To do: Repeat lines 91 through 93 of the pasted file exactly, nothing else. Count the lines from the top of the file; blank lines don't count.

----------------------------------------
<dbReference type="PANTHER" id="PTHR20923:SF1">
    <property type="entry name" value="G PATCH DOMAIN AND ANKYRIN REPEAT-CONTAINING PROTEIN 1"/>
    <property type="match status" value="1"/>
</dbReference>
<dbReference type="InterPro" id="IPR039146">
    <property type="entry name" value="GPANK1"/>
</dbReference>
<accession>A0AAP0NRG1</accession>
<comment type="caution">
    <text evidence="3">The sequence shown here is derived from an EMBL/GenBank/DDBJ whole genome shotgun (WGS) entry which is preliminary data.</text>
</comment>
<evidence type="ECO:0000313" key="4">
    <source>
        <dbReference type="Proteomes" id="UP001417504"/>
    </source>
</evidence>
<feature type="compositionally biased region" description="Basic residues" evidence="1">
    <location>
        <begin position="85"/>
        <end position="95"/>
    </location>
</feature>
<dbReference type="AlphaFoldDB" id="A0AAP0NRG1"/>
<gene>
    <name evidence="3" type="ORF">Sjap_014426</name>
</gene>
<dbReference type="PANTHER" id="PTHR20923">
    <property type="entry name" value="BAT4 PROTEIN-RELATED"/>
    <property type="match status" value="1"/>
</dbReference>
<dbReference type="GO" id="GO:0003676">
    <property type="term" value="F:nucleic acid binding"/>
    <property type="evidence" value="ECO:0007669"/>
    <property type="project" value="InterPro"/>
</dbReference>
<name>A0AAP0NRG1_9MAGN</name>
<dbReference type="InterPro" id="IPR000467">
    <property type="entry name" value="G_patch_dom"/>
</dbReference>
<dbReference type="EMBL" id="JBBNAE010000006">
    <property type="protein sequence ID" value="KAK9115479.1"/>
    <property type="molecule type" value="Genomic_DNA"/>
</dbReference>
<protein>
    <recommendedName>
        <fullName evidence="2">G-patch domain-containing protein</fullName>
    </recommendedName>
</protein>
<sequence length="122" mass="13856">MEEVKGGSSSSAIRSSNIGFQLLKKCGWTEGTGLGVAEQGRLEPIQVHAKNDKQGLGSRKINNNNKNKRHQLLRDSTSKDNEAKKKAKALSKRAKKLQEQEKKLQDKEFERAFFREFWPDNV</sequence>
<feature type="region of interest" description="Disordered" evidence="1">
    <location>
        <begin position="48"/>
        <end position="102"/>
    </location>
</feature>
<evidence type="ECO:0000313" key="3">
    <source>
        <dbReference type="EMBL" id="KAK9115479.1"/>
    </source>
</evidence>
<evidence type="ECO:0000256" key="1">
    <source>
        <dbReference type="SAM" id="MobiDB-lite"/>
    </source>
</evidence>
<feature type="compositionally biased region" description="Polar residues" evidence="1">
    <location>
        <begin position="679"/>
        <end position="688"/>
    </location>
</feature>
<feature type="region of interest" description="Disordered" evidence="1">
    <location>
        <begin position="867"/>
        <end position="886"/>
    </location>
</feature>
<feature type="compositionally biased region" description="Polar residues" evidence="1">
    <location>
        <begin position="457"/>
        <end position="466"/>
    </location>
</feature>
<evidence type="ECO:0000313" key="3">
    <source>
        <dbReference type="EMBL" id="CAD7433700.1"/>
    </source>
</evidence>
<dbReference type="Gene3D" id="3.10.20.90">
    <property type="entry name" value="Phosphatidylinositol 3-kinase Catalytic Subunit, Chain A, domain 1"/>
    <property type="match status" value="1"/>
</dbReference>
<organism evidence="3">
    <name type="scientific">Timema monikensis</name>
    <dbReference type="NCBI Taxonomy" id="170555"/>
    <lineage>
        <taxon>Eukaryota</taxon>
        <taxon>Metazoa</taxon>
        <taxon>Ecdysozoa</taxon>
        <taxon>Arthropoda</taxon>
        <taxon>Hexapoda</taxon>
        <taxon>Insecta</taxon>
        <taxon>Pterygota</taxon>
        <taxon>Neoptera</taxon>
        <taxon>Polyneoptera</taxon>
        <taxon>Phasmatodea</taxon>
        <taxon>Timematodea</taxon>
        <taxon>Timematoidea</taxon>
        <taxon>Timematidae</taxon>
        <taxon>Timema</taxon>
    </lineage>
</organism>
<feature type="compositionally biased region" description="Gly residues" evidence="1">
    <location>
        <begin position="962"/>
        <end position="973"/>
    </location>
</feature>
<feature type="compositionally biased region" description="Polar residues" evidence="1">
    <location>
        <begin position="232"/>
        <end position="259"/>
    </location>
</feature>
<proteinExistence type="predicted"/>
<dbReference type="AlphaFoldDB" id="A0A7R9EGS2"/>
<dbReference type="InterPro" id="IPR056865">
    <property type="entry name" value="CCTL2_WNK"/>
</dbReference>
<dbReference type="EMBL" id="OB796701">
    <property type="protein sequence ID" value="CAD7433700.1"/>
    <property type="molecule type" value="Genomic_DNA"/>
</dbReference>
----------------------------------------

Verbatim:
    <property type="match status" value="1"/>
</dbReference>
<organism evidence="3">